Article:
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Album Review: Final Surrender – Empty Graves

Fusion with Christian metalcore doesn’t exactly work for this Bengaluru band

Anurag Tagat Nov 01, 2013
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Bengaluru metalcore band Final Surrender.

Bengaluru metalcore band Final Surrender.

Empty Graveswww.dyerware.comwww.dyerware.comwww.dyerware.comwww.dyerware.comwww.dyerware.com
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'Empty Graves' album artwork

‘Empty Graves’ album artwork

Originally due in April, Bengaluru metalcore band Final Surrender’s second full-length, Empty Graves, sounds like it was created first as a pure metalcore album with heavy breakdowns, gang choruses and melodic leads included. The Indian Classical parts seem like a hurried afterthought. The album sticks to drummer Jared Sandhy’s description back in February: “It’s like listening to two different parts; there’s just a bridge between the two genres. If you pull out the Indian parts, it’s still metalcore. You will hear melodic sitar swaras but also blast beats and breakdowns.”

It’s as simple as removing and adding layers to a track. But the album comes across as a copy-paste job at times, when some fusion parts just don’t gel with the metal, like on their first single “Refresh.”  It works rather brilliantly, though, on tracks like “Egosnakehead,” where we’re treated to a sitar solo from Bengaluru-based sitar player Suma Rani during a dissonant breakdown. There’s also the sarangi courtesy Bengaluru-based Ustad Faiyaz Khan playing over choruses on this track. Producer Rocky Gray [former drummer of American alt rock band Evanescence] seems to take each song on a trial-and-error basis, getting better at fixing the track levels on “Not Done Yet.” Unless you’re listening in on headphones, you might just think the Hindustani classical vocals were being sampled.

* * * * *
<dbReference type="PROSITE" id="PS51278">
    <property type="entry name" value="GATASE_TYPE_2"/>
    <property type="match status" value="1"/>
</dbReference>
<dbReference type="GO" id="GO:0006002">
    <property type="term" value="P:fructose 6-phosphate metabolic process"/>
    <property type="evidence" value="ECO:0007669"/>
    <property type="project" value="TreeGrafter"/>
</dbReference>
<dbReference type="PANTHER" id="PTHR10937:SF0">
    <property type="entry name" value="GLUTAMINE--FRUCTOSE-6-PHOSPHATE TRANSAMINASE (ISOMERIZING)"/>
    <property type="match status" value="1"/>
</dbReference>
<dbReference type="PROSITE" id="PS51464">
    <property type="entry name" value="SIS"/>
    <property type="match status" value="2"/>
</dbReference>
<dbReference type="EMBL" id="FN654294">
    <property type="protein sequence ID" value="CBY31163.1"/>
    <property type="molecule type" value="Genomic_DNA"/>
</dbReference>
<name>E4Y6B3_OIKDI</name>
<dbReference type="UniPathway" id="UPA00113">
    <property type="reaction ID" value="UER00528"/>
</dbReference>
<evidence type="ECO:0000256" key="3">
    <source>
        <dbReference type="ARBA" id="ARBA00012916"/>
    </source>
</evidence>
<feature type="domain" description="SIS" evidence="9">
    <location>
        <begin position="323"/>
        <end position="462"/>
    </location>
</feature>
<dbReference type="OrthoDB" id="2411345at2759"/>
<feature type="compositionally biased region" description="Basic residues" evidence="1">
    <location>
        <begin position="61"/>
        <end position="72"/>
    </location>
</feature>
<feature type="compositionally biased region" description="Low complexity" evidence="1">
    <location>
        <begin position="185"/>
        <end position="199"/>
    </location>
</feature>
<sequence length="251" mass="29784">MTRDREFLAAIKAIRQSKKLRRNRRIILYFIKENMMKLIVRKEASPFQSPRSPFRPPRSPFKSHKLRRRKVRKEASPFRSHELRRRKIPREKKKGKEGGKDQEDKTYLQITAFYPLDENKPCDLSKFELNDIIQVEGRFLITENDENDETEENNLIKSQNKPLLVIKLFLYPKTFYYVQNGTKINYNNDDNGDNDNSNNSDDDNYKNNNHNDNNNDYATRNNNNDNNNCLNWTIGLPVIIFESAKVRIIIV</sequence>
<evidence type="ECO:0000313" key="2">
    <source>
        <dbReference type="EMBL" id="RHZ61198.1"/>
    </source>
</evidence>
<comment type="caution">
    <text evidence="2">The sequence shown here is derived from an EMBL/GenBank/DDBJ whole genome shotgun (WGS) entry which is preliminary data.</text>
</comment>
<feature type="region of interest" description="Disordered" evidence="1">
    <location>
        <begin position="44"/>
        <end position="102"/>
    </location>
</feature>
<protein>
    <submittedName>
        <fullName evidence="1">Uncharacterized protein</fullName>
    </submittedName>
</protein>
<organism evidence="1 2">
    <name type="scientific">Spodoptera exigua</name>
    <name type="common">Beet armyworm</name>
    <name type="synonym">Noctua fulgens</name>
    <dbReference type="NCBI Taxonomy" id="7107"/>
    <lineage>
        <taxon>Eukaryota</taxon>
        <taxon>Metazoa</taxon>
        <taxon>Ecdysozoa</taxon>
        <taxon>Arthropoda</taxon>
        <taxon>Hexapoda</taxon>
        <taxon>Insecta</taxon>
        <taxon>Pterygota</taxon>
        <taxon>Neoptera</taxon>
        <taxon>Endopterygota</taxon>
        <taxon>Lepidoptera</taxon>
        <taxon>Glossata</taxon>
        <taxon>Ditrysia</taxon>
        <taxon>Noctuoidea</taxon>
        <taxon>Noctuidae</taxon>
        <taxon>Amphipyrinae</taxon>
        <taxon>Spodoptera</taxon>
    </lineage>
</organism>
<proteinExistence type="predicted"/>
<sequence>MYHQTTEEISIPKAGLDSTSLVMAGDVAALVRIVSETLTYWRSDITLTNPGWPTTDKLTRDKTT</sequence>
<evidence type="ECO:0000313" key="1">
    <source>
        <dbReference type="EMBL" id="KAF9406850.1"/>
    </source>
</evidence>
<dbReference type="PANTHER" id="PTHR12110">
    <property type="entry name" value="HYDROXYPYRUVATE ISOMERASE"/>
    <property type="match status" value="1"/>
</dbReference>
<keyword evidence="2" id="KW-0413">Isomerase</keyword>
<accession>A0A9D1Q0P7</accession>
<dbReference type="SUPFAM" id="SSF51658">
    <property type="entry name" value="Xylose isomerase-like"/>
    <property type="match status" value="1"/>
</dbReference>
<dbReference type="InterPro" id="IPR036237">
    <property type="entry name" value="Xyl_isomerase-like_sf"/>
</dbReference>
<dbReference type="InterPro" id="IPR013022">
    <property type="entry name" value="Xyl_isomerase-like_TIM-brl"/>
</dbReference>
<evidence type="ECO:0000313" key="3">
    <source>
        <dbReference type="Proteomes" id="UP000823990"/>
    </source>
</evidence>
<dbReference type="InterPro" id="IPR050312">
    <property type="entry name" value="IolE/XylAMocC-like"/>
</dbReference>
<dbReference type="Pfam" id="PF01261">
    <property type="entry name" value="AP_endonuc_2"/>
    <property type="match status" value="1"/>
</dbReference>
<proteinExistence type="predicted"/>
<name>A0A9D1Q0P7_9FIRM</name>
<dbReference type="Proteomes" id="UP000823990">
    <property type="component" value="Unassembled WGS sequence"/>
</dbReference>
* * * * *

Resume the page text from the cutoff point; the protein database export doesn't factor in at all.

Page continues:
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But Final Surrender definitely sound better on “Sin Beyond Skin” delivering a crushing performance minus the Hindustani vocal and instrumental parts. Unsurprisingly, Hindustani vocal harmonies can’t level it out with vocalist Joseph Samuel’s monster growl. The band also enlisted the Cochin Chamber Orchestra to go the symphonic metal way on “Satori,” “Evolve’ and the mostly-instrumental “House of Cards,” where they fare much better compared to their hit-or-miss Indian fusion tracks.

The rest of the 12-track album, the follow-up to Final Surrender’s debut 2010 album Expanse, begins to bore until the penultimate track “Monkey The Dog,” which ticks all the boxes for metal fans, fusion fans and closes with a Bible verse to make sure you know what they’re talking about. The Christian element to their music isn’t off-putting since they are growled most of the time. Amen to that.

Key tracks: “Egosnakehead,” “Sin Beyond Skin,” “Monkey The Dog.”

Empty Graves is out on November 5th on Rottweiler Records. Pre-order here.

Final Surrender perform alongside Demonic Resurrection and Theorized at CounterCulture, Bengaluru on November 3rd, 2013. Entry: Rs 400. Event details here.

Listen to the teaser for Empty Graves below

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